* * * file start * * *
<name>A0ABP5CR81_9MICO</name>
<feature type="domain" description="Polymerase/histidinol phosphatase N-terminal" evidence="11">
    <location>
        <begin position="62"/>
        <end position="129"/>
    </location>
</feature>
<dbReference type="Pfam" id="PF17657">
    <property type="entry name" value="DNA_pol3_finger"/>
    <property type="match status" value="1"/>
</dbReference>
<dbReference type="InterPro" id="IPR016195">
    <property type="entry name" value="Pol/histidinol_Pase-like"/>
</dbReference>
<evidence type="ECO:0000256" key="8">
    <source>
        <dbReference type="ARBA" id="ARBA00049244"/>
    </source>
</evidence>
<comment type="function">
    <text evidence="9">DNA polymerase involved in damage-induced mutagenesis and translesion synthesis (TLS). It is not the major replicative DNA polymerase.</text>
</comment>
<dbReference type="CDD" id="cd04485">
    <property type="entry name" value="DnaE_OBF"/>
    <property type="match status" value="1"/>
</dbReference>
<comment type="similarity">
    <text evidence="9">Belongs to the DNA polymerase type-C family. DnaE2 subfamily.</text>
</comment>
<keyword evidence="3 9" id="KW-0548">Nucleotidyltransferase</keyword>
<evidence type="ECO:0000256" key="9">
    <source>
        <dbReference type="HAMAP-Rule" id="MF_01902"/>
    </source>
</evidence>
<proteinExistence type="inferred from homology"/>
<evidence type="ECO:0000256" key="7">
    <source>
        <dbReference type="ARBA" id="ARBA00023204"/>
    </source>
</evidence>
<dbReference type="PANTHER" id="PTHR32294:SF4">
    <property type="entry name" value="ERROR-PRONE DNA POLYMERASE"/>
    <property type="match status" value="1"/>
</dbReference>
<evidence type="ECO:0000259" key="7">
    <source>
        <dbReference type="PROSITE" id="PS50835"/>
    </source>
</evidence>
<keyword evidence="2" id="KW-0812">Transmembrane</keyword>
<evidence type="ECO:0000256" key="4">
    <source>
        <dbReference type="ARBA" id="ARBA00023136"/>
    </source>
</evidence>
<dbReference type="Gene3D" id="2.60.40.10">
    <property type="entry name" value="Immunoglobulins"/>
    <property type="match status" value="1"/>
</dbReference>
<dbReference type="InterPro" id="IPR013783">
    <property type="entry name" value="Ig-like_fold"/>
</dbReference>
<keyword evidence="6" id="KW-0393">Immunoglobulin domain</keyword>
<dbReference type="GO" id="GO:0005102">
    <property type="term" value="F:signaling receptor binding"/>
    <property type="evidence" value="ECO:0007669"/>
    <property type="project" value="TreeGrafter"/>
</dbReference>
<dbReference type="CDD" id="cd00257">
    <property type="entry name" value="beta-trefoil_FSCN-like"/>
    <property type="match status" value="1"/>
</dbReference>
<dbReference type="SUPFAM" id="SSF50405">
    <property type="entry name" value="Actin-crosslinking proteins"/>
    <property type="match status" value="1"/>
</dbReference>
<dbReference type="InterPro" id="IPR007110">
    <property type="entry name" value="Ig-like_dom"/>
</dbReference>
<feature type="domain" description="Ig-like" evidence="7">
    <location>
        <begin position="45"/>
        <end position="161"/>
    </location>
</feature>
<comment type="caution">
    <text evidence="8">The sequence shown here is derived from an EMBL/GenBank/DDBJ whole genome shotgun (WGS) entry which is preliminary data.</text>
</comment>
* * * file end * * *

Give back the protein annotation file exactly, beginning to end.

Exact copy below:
<name>A0ABP5CR81_9MICO</name>
<feature type="domain" description="Polymerase/histidinol phosphatase N-terminal" evidence="11">
    <location>
        <begin position="62"/>
        <end position="129"/>
    </location>
</feature>
<dbReference type="Pfam" id="PF17657">
    <property type="entry name" value="DNA_pol3_finger"/>
    <property type="match status" value="1"/>
</dbReference>
<dbReference type="InterPro" id="IPR016195">
    <property type="entry name" value="Pol/histidinol_Pase-like"/>
</dbReference>
<evidence type="ECO:0000256" key="8">
    <source>
        <dbReference type="ARBA" id="ARBA00049244"/>
    </source>
</evidence>
<comment type="function">
    <text evidence="9">DNA polymerase involved in damage-induced mutagenesis and translesion synthesis (TLS). It is not the major replicative DNA polymerase.</text>
</comment>
<dbReference type="CDD" id="cd04485">
    <property type="entry name" value="DnaE_OBF"/>
    <property type="match status" value="1"/>
</dbReference>
<comment type="similarity">
    <text evidence="9">Belongs to the DNA polymerase type-C family. DnaE2 subfamily.</text>
</comment>
<keyword evidence="3 9" id="KW-0548">Nucleotidyltransferase</keyword>
<evidence type="ECO:0000256" key="9">
    <source>
        <dbReference type="HAMAP-Rule" id="MF_01902"/>
    </source>
</evidence>
<proteinExistence type="inferred from homology"/>
<evidence type="ECO:0000256" key="7">
    <source>
        <dbReference type="ARBA" id="ARBA00023204"/>
    </source>
</evidence>
<dbReference type="PANTHER" id="PTHR32294:SF4">
    <property type="entry name" value="ERROR-PRONE DNA POLYMERASE"/>
    <property type="match status" value="1"/>
</dbReference>
<evidence type="ECO:0000259" key="7">
    <source>
        <dbReference type="PROSITE" id="PS50835"/>
    </source>
</evidence>
<keyword evidence="2" id="KW-0812">Transmembrane</keyword>
<evidence type="ECO:0000256" key="4">
    <source>
        <dbReference type="ARBA" id="ARBA00023136"/>
    </source>
</evidence>
<dbReference type="Gene3D" id="2.60.40.10">
    <property type="entry name" value="Immunoglobulins"/>
    <property type="match status" value="1"/>
</dbReference>
<dbReference type="InterPro" id="IPR013783">
    <property type="entry name" value="Ig-like_fold"/>
</dbReference>
<keyword evidence="6" id="KW-0393">Immunoglobulin domain</keyword>
<dbReference type="GO" id="GO:0005102">
    <property type="term" value="F:signaling receptor binding"/>
    <property type="evidence" value="ECO:0007669"/>
    <property type="project" value="TreeGrafter"/>
</dbReference>
<dbReference type="CDD" id="cd00257">
    <property type="entry name" value="beta-trefoil_FSCN-like"/>
    <property type="match status" value="1"/>
</dbReference>
<dbReference type="SUPFAM" id="SSF50405">
    <property type="entry name" value="Actin-crosslinking proteins"/>
    <property type="match status" value="1"/>
</dbReference>
<dbReference type="InterPro" id="IPR007110">
    <property type="entry name" value="Ig-like_dom"/>
</dbReference>
<feature type="domain" description="Ig-like" evidence="7">
    <location>
        <begin position="45"/>
        <end position="161"/>
    </location>
</feature>
<comment type="caution">
    <text evidence="8">The sequence shown here is derived from an EMBL/GenBank/DDBJ whole genome shotgun (WGS) entry which is preliminary data.</text>
</comment>